worthwhile improvement could be had just by stopping down to f/5.6. That made a noticeable difference to how the lens dealt with fine detail – blades of grass, for example, looked so much crisper. Stopping down to f/8 and f/11 helped give an even better image with superior detail rendition, but I was impressed even at f/5.6. A similar high performance level was exhibited at the 200mm setting. Image quality peaked at f/8 but again it was pretty decent at the two aperture extremes. At f/5.6, sharpness was good and again a little stopping down – even to f/6.3 or f/7.1 – brought out a lift in quality. In such long zooms the shorter focal lengths are often the strongest, so I anticipated a falling away at 400mm and indeed that is what happened. Here, f/22 and f/29 suffered badly from diffraction and images looked soft, but I can’t imagine many people using the 400mm setting at such apertures. At the wider, most used apertures I got decent shots wide open, but stopping down to f/8 and f/11 was needed for a critical sharpness level. Shooting towards a low winter sun showed the lens’s multi-coating to be capable of dealing with flare. Including the sun in the frame produced some ghosting together with a contrast loss, but generally with the hood in use, flare was kept under control. Finally, I tested Sigma’s latest OIS system shooting handheld on a calm day. The system worked well and I got sharp handheld shots at 400mm at 1/30sec, which is impressive. WC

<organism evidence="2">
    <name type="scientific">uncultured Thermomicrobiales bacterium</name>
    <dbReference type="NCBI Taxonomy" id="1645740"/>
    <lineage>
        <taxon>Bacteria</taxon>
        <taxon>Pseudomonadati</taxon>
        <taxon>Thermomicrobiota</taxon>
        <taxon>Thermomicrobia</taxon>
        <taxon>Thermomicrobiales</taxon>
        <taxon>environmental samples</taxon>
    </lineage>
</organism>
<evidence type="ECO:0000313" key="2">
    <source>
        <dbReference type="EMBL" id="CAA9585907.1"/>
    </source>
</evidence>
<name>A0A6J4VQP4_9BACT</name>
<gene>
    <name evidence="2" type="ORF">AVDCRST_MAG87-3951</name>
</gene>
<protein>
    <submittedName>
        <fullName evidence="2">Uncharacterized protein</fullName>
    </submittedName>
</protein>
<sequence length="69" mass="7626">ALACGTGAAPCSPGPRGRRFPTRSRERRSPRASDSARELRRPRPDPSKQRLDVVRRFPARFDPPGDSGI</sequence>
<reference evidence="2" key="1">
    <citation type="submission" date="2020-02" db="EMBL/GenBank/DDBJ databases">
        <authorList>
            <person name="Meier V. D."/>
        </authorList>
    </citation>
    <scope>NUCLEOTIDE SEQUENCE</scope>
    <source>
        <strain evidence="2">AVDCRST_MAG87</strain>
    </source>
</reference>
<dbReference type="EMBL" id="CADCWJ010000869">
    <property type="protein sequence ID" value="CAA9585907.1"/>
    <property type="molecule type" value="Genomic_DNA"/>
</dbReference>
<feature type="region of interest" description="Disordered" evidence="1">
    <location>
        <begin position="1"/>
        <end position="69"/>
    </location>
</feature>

Verdict Sigma has another potential winner on its hands.

Images The Sigma 100-400mm was tested at three focal lengths. The camera used was a Nikon D810 and that was fixed to a Novo Explora T20 carbon-fibre tripod and the shutter released using the exposure delay mode. Raws were processed through Lightroom with default sharpening.